Scotland politics

Nicola Sturgeon makes women's rights plea in China

Nicola Sturgeon
Image caption The first minister was speaking to an audience of women in Beijing

First Minister Nicola Sturgeon has said China can do more to promote gender equality and women's rights.

Speaking in Beijing, Ms Sturgeon, who is on a trade visit to China and Hong Kong, said gender equality could help transform the global economy.

Addressing senior women in government, academia and business, she referred to Hillary Clinton's famous "women's rights are human rights" speech.

Her trip is aimed at improving Scotland's links with China.

This September will mark the 20th anniversary of the then US first lady's address at the United Nations' fourth world conference on women in the same city.

Amnesty International has accused the Chinese government of a crackdown on human rights activists and women's groups in recent months.

It follows the arrest and detention for more than a month of five female activists who were planning to mark International Women's Day in March by launching a campaign against sexual harassment.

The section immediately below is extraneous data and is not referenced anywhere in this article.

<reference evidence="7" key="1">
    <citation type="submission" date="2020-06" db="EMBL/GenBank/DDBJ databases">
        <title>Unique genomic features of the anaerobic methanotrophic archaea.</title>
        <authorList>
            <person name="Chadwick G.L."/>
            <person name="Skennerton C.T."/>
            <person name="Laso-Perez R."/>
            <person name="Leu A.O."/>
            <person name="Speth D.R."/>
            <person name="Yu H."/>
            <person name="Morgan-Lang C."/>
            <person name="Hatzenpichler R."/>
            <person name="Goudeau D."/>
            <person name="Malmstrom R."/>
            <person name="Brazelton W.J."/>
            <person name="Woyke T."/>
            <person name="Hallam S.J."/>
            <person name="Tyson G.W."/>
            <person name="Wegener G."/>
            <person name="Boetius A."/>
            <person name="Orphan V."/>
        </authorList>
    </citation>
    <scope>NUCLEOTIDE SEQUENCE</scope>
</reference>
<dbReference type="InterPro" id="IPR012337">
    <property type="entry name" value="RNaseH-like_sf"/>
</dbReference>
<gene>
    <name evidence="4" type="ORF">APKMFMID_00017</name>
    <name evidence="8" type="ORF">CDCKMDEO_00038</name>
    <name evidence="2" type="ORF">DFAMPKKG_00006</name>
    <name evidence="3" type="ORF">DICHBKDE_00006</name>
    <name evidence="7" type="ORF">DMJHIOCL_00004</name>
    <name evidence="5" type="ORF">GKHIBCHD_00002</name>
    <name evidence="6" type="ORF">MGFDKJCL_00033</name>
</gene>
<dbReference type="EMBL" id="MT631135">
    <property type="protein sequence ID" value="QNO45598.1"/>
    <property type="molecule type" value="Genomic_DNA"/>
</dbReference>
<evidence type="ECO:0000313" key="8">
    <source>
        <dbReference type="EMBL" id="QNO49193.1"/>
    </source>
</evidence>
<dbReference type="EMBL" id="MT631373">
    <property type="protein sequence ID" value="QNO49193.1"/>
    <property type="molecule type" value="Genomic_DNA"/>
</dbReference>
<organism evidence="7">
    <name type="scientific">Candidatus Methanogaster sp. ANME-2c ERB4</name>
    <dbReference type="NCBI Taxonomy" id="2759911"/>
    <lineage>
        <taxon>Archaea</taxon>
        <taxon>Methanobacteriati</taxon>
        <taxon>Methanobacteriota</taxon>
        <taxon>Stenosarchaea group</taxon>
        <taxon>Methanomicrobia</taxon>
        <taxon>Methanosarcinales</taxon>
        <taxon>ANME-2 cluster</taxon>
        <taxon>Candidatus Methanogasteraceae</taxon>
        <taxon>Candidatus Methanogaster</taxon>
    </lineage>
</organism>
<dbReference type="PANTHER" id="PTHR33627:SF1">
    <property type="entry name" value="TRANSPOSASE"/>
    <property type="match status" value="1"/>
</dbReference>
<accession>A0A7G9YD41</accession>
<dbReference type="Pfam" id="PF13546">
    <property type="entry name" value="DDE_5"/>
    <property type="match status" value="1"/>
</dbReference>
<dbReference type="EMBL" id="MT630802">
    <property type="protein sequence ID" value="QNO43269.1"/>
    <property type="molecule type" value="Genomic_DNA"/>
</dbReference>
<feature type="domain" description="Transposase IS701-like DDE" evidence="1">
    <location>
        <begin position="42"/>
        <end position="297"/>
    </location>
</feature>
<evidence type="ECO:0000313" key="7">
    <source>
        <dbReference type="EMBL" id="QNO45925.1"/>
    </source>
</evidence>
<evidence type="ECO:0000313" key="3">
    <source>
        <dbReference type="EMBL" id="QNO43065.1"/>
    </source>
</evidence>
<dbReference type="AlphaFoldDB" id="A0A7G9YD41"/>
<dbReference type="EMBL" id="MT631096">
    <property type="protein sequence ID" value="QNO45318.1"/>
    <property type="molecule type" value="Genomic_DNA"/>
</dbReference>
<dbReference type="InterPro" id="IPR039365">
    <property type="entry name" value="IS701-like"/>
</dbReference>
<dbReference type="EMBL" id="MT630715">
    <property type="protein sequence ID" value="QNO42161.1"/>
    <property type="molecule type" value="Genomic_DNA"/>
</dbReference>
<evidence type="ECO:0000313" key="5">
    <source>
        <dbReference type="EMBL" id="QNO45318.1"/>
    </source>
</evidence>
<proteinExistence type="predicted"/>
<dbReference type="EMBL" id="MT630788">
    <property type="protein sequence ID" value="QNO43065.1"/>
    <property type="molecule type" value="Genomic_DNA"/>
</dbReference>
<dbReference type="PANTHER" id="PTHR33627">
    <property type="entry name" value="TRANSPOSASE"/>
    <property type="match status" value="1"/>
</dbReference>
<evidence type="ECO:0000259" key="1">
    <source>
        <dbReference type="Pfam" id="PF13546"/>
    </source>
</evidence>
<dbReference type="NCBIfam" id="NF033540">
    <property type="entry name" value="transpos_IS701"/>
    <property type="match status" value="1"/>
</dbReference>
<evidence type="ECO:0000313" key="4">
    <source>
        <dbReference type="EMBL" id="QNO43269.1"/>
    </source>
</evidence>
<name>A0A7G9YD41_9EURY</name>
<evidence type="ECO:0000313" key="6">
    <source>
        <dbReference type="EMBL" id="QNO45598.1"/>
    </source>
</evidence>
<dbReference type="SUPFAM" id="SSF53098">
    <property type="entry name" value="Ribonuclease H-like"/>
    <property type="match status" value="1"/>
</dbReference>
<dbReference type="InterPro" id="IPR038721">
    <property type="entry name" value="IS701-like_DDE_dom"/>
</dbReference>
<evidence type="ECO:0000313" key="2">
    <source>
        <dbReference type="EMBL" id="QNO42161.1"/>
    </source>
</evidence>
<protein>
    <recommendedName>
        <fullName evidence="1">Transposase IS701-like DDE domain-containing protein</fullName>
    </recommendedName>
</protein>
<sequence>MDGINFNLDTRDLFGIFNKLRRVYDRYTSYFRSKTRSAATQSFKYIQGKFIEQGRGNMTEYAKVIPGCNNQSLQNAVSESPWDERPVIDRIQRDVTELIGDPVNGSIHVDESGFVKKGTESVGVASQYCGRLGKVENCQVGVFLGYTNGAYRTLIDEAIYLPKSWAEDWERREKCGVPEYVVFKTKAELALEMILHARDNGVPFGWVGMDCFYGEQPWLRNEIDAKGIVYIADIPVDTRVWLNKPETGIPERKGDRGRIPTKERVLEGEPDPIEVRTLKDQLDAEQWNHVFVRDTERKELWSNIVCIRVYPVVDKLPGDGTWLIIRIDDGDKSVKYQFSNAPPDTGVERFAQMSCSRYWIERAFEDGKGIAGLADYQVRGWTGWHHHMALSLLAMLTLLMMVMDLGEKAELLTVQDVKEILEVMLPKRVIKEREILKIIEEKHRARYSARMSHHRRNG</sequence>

'Strike a chord'

In her remarks to an audience at the Chinese People's Association for Friendship with Foreign Countries, Ms Sturgeon said gender equality, as well as being a fundamental human rights issue, was "one of the great economic opportunities of the 21st century".

She said: "There are currently well over two billion working age women across the world. But there is virtually no country, on any continent, where women have equal economic opportunities to men.

"For virtually every nation, fully empowering women is probably the single simplest way, in which they can sustainably increase their productive potential.

"Gender equality can help to transform the global economy."

She added: "I know that much of the work we do in Scotland will strike a chord here in China. Gender equality is incorporated in your constitution. Women account for 45% of your workforce. And you recognise the importance of women being fully involved in decision-making.

"But like all societies - certainly including Scotland - there is also more that China can do.

"To give just one example, women are still significantly under-represented among key decision-makers in business and in government.

"The truth is, that virtually all countries are on a journey towards true gender equality, but none have completely achieved it. We all need to learn from each other how best to make progress."

Naomi McAuliffe, Amnesty International's programme director in Scotland, said: "The first minister has made a significant statement of support for equality and human rights in Beijing, and we trust that she will continue a dialogue on these issues throughout her time in China."

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